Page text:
The New York Times Building

The New York Times Building is a skyscraper on the west side of Midtown Manhattan that was completed in 2007. Its chief tenant is The New York Times Company, publisher of The New York Times, The Boston Globe, the International Herald Tribune, as well as other regional papers. Construction was a joint venture of The Times Company, Forest City Ratner Companies—the Cleveland-based real estate firm redeveloping the Brooklyn Atlantic rail yards—and ING Real Estate.

Planning and development

The project was announced on December 13, 2001, entailing the erection of a 52-story tower on the east side of Eighth Avenue between 40th and 41st Street across from the Port Authority of New York & New Jersey Bus Terminal. The project was announced shortly after the Hearst Corporation was given approval to construct a tower over their landmark six-story headquarters along the west side of Eighth Avenue, between 56th and 57th Streets. In conjunction with the Hearst Tower, the site selection represents the further westward expansion of Midtown along Eighth Avenue; a corridor that had seen no construction following the completion in 1989 of One Worldwide Plaza.

In addition, the new location keeps the paper in the Times Square area, which was named after the paper following its move to 42nd Street in 1904. The Times Company had most recently been located at 229 West 43rd Street.

The site for the building was obtained by the Empire State Development Corporation (ESDC) through eminent domain. With a mandate to acquire and redevelop blighted properties in Times Square, ten existing buildings were condemned by the ESDC and purchased from owners who in some cases did not want to sell, asserting that the area was no longer blighted (thanks in part to the earlier efforts of the ESDC). The ESDC though prevailed in the courts.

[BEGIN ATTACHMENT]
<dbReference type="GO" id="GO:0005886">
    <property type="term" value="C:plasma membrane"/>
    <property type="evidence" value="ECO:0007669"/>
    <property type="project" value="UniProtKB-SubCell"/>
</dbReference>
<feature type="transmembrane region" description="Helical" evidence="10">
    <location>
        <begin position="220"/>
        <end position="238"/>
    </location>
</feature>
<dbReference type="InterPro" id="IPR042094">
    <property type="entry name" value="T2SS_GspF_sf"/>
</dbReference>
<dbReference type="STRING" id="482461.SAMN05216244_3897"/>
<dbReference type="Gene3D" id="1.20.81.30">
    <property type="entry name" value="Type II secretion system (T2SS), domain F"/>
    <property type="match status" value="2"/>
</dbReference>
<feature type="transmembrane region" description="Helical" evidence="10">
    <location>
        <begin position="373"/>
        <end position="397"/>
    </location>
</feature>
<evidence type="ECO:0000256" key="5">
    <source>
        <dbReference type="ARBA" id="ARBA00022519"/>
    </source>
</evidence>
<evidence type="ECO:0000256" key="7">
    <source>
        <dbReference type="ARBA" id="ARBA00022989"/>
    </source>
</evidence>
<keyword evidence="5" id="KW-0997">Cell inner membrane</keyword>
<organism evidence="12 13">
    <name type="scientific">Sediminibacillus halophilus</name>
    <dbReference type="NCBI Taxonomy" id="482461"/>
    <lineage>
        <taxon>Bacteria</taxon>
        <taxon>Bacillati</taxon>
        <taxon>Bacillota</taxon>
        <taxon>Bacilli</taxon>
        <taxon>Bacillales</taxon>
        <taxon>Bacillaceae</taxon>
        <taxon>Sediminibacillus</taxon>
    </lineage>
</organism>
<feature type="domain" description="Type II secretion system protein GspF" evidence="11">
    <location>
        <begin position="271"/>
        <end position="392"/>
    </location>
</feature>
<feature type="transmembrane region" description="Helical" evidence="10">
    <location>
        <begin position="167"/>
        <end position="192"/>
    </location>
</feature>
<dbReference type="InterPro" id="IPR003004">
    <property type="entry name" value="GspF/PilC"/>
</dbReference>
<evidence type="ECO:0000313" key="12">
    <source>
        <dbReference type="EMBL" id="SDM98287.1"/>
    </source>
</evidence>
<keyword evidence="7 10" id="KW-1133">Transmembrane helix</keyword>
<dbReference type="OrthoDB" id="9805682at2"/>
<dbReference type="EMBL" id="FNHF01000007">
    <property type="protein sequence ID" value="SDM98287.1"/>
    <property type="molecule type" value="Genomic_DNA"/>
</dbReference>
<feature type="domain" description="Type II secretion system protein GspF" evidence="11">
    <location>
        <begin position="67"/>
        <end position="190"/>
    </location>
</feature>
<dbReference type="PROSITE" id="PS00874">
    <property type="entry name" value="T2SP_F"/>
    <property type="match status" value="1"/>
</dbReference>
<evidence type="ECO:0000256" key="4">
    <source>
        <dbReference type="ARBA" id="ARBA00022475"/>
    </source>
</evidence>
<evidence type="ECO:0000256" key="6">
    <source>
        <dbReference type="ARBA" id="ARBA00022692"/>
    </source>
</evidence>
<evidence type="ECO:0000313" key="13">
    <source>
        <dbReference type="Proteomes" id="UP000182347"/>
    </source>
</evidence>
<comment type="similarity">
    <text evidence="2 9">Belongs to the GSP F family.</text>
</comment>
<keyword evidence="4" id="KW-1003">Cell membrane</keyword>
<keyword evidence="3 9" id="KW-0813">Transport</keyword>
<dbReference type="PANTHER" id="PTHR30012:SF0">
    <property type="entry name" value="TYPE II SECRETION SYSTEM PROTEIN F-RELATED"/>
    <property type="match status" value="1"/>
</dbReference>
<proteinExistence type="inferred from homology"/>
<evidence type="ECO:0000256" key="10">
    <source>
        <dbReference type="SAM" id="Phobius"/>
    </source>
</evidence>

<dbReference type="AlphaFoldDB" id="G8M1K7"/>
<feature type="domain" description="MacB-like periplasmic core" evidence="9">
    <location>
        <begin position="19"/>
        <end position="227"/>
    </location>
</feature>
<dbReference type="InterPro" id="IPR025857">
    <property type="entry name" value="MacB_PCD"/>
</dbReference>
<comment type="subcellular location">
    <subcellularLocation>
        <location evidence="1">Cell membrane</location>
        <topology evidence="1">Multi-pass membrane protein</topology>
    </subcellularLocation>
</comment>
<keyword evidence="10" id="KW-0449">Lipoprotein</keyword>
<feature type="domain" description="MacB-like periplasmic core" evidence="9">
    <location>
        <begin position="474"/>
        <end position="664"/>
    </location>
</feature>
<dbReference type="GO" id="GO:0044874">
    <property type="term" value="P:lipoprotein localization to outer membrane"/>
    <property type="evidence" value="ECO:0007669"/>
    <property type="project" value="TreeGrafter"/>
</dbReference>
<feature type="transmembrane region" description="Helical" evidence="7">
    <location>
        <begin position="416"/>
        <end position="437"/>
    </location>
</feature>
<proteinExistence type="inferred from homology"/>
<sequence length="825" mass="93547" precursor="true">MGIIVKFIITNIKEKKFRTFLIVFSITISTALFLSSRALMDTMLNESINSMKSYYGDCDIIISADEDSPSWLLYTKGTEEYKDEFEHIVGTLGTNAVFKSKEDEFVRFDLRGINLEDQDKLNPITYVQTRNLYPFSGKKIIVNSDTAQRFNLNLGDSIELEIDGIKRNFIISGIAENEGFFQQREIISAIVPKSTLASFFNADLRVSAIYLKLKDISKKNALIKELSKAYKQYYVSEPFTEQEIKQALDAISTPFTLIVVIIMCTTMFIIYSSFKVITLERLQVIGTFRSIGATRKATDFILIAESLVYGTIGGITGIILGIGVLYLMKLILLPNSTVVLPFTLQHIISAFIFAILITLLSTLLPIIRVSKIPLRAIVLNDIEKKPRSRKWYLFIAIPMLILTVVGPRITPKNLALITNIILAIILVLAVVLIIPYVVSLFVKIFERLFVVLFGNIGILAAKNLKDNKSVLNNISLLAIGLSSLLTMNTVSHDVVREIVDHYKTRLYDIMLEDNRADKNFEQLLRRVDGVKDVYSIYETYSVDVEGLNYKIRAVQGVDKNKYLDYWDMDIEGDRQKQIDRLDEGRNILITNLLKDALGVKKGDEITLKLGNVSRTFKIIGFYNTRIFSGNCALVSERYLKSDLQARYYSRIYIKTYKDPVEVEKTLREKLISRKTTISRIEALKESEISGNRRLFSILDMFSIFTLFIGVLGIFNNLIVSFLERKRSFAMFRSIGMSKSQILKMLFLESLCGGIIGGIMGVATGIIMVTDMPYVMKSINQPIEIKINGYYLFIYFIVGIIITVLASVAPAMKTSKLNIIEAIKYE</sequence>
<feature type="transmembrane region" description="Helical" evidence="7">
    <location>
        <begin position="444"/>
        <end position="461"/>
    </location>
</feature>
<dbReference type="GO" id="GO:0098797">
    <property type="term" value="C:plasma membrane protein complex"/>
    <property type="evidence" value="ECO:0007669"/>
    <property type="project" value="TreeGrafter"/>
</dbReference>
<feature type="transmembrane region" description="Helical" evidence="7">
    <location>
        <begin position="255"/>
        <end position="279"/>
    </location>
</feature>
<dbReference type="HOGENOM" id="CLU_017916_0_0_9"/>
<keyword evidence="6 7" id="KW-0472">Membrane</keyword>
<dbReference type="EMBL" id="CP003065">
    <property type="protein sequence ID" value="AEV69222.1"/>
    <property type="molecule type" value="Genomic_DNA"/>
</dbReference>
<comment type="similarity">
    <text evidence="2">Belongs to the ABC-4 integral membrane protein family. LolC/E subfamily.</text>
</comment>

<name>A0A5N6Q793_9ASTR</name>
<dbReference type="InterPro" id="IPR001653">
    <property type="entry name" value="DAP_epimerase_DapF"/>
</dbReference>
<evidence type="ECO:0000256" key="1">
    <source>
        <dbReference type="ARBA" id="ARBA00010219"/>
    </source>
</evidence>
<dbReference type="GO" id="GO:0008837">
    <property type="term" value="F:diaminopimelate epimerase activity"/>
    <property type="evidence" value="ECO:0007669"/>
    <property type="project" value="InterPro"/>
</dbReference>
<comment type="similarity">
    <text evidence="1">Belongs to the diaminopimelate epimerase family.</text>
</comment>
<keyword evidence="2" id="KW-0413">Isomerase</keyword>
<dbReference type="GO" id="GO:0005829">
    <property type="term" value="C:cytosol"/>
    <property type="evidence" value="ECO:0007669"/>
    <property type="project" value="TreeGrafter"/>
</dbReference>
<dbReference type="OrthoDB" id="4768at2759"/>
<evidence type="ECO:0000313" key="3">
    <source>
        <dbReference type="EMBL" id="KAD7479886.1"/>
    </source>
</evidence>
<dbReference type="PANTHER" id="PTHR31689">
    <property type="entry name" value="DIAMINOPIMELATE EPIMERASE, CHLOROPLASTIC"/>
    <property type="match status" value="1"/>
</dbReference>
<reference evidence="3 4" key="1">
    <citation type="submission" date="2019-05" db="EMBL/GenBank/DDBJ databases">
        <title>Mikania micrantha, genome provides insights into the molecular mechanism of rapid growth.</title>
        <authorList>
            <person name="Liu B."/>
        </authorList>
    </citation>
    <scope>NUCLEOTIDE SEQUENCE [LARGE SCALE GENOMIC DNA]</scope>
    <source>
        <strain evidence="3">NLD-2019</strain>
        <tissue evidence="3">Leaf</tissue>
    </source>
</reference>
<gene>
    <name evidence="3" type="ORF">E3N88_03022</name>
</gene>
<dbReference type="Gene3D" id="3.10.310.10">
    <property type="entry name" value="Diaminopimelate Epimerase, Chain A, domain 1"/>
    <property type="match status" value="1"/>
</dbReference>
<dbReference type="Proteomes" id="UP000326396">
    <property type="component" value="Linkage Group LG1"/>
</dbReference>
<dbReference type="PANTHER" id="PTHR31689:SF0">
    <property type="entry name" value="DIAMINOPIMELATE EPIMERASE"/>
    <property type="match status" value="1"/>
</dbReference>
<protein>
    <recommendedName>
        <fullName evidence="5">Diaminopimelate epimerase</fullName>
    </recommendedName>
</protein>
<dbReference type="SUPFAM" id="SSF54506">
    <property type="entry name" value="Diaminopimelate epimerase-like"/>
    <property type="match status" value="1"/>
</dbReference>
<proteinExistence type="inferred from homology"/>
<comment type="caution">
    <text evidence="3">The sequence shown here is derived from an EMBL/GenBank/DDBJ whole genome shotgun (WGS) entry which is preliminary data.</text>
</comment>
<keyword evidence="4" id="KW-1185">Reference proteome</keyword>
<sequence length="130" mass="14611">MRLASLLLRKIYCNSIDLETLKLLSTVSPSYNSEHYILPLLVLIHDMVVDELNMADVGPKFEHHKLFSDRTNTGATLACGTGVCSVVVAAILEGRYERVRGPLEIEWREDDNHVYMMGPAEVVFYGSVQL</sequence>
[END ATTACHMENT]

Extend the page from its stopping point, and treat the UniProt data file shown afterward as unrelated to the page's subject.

Once the 80,000-square-foot (7,400 m2) site was assembled, it was leased to the New York Times Company and Forest City Ratner for $85.6 million over 99 years (considerably below market value). Additionally, the New York Times Company received $26.1 million in tax breaks.

Design

The tower was designed by Renzo Piano Building Workshop and FXFOWLE Architects, with Gensler providing interior design.

The tower rises 748 feet (228 m) from the street to its roof, with the exterior curtain wall extending 92 feet (28 m) higher to 840 feet (256 m), and a mast rising to 1,046 feet (319 m). As of 2008[update], the building is tied with the Chrysler Building as the third tallest building in New York and the seventh tallest in the United States.

The steel-framed building, cruciform in plan, utilizes a screen of 1 5⁄8" (41.3 mm) ceramic rods mounted on the exterior of the glass curtain wall on the east, west and south facades. The rod spacing increases from the base to the top, providing greater transparency as the building rises. The steel framing and bracing is exposed at the four corner "notches" of the building.

Sustainability


The building is promoted as a Green structure, though it is not LEED certified.

The design incorporates many features for increased energy efficiency. The curtain wall, fully glazed with low-e glass, maximizes natural light within the building while the ceramic-rod screen helps block direct sunlight and reduce cooling loads. Mechanized shades controlled by sensors reduce glare, while more than 18,000 individually-dimmable fluorescent fixtures supplement natural light, providing a real energy savings of 30 percent.

A natural gas cogeneration plant provides 40 percent of the electrical power to the New York Times space within the building, with the waste heat used for heating and cooling. Floors occupied by the New York Times utilize a raised floor system which allows for underfloor air distribution, which requires less cooling than a conventional ducted system. The building also incorporated free-air cooling, bringing in outside air when it is cooler than the interior space, which saves additional energy. In excess of 95% of the structural steel was recycled.